IE 11 is not supported. For an optimal experience visit our site on another browser.

Protests in Cuba erupt after days without power following Hurricane Ian

Most of the island of 11 million is still in the dark. Before the storm, Cubans were already reeling from power outages as well as shortages in food and medicine.
Get more newsLiveon

Protests erupted in Cuba Thursday night as most of the island endured nearly three full days without power due the damage caused by Hurricane Ian.

Small groups of people took to the streets and banged on pots in different parts of Havana and other provinces throughout the island.

On Friday morning, the Energy and Mines Ministry said that 60% of the capital, Havana, and 88% of the Mayabeque province had power restored. But most of the country of about 11 million was still without electricity.

In the western part of the island, which took a direct hit Tuesday, Cuba’s power company is unable to say when the lights could be back on. Winds of 125 miles per hour ripped down thousands of electric poles, high tension towers and transformers.

Image: Downed power lines Cuba
Downed power lines and branches line a street after Hurricane Ian, in Pinar del Rio, Cuba, on Sept. 27, 2022.Ramon Espinosa / AP

Internet connections were disrupted across the island between 9 p.m. Thursday and 3 a.m. Friday. Government officials have not said what caused the outage. But mobile phones and landlines have been unreliable since the country’s power grid collapsed.

“I think protesting is a right,” Luis Antonio Torres, head of the Communist Party of Havana, said during a televised interview Friday. “But it’s a right when the state and the government are not doing their jobs.”

He said the protests took time away from officials who should have been assisting with the electrical problems.

“We don’t have power here yet and the people are desperate,” said a 57-year-old resident of the Arroyo Naranjo area of Havana, who asked to remain anonymous.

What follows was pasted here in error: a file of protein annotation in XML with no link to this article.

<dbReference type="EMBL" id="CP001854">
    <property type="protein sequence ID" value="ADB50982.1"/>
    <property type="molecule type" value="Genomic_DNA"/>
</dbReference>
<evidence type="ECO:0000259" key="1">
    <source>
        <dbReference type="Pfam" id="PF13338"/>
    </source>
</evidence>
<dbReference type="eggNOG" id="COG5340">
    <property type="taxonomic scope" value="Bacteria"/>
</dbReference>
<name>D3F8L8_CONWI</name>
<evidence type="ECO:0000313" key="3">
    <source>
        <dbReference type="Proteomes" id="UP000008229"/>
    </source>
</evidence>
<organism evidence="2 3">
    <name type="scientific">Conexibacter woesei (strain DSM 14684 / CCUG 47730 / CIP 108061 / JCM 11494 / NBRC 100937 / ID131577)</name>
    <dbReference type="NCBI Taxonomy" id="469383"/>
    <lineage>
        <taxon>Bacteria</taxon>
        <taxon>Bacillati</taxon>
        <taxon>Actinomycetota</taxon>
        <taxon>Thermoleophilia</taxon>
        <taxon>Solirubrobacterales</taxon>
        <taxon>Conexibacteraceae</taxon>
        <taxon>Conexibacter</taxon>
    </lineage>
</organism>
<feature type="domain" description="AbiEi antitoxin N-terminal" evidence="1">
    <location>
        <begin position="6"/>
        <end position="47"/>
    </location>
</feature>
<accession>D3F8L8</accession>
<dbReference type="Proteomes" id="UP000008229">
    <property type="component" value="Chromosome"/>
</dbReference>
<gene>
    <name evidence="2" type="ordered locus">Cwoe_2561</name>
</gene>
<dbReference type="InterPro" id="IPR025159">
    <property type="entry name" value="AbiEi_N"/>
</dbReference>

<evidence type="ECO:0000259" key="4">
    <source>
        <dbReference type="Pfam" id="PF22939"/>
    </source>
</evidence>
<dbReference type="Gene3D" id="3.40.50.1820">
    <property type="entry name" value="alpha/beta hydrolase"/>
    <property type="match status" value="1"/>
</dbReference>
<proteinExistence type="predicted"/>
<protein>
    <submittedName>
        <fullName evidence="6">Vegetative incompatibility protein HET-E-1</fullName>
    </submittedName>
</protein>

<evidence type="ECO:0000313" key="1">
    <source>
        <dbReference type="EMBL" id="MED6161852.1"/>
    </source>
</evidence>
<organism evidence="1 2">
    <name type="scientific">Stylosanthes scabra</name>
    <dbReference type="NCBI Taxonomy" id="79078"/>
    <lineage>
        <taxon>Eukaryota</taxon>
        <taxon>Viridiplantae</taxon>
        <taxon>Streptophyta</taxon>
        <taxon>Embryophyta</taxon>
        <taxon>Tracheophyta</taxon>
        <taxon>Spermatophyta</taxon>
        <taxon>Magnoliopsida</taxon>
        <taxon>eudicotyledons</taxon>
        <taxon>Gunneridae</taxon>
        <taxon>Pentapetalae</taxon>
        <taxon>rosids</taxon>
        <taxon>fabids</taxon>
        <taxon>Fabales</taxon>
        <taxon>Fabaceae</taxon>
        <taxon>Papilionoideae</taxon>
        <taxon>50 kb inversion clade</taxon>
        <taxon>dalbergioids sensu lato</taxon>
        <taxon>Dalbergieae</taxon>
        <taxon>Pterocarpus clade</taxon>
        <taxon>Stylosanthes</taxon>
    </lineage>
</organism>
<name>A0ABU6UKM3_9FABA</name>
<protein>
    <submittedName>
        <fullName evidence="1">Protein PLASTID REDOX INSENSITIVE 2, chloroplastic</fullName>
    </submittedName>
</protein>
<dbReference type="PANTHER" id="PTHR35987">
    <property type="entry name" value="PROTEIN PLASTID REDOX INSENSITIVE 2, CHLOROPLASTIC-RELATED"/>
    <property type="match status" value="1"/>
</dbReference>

“The little food we have is going bad. In the streets people are openly complaining,” she said. “The situation is unbearable.”

Protests in Cuba are rare but since the historic demonstrations of July 2021, which were followed by a heavy crackdown, smaller scale protests have popped up in different parts of the country over the lack of food, medicine and power.

Image: Cuba Protest power outage
People protest asking for the restoration of the electrical service that collapsed due to Hurricane Ian in Bacuranao, Cuba, on Sept. 30, 2022.Ramon Espinosa / AP

Before the storm, Cubans were already dealing with an economic crisis and problems such as power outages lasting over eight hours and long lines to buy food and other goods. The island’s economy took a blow in recent years with tightened U.S. sanctions, the effects of the pandemic on tourism and government inefficiency. The island is still reeling from a deadly fire at large oil storage facilities last month. The number Cubans leaving the island has reached record levels.

Hurricane Ian knocked out power to the entire island when it barreled into Cuba’s western tip on Tuesday. The massive storm went on to batter parts of Florida, where at least 14 people have been killed.

In Cuba, Ian is responsible for the death of three people, according to official figures. It destroyed many agricultural fields, including some of the country’s most important tobacco farms.

Yenny Leal, a resident of the Santo Suarez neighborhood of Havana, said she was very happy the power was back on at her house, after losing power at 9 a.m. on Tuesday.

“I told my friends so they can put food in my refrigerator and charge their cellphones,” said Leal. “I am preparing rice with chicken for my friends now. I don’t have a lot of chicken, but I have a lot of love.”

Carmen Sesin reported from Miami and NBC News producer Orlando Matos reported from Havana.

Follow NBC Latino on FacebookTwitter and Instagram.